The Importance Of Admission To Intensive Care

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Intensive care is an extremely expensive medical resource, and long term survival rates after admission are relatively poor (Parno et al 1982). As a result of both of these factors there are limitations placed on the number of beds available in intensive care units. Once it is acknowledged that these restrictions are necessary, it is important to determine and control exactly how the health service should be affected by these limitations. Admission to ICU could be limited as to provide each individual with the best healthcare available at the time, or to provide maximum fairness to individuals and the greatest utility to society. Throughout this essay, the idea of placing an upper age limit on admission to intensive care is used to illustrate the underlying issue of resource allocation and whether preferential healthcare treatment should be provided to the young. However, this broader issue will also be addressed.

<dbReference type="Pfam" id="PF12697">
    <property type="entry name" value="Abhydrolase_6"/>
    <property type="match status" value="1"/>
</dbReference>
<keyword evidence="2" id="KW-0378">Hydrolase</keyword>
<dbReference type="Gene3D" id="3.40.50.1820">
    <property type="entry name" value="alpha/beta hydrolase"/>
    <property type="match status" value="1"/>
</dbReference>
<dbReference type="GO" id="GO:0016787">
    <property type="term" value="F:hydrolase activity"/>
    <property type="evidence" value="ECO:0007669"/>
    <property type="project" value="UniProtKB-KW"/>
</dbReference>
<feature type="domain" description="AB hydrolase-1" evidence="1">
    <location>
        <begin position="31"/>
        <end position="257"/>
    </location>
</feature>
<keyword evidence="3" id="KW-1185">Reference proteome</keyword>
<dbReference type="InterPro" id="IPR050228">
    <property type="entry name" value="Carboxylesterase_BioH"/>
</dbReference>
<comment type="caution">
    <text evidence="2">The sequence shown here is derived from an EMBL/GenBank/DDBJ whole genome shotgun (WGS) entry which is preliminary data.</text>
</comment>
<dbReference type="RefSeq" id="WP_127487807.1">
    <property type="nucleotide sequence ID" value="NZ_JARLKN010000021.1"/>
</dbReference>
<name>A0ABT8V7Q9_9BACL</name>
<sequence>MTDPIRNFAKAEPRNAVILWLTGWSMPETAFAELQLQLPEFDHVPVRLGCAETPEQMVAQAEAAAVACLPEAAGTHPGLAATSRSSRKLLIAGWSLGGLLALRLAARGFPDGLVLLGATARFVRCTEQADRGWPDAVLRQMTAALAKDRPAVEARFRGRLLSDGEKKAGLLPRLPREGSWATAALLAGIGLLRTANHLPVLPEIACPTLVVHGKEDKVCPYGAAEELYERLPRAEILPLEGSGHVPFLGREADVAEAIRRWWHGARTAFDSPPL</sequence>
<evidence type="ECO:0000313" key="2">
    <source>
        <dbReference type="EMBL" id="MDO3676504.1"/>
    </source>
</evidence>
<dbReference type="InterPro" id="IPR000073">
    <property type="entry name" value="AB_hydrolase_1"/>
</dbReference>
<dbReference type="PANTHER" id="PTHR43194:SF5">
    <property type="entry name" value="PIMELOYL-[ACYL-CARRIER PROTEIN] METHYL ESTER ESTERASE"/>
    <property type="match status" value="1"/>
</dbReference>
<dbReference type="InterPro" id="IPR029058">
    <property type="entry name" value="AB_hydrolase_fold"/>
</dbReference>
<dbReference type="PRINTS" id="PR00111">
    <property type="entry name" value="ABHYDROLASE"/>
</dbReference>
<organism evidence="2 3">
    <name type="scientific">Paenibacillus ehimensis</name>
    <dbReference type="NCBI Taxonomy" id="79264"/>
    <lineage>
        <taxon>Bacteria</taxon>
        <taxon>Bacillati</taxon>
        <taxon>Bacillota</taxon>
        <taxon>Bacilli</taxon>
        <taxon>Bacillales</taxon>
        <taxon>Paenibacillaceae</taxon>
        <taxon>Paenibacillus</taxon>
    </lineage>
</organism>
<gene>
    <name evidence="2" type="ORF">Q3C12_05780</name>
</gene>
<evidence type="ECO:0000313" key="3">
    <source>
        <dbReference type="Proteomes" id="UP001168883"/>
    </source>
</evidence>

Special care would need to be taken to observe guideline (iii). If an individual is a smoker, a medical professional
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If the young had knowingly compromised their health by indulging in illegal behaviour, smoking, or doing illicit drugs it would not be fair to provide them with treatment at the expense of the elderly. As such, the idea put forward by Daniels to provide preferential medical treatment to the ‘unlucky,’ cannot be absolute. Daniels argues that it is the unlucky (usually the young) who deserve the treatment. An individual (of any age) who had good health and then knowingly compromised this cannot be considered unlucky. These people are foolish or lazy. In comparison to an elderly person who looks after their health and then happened to become sick, I contend that the elderly person is indeed the unlucky one. Thus, the argument from fairness is compelling, but cannot be

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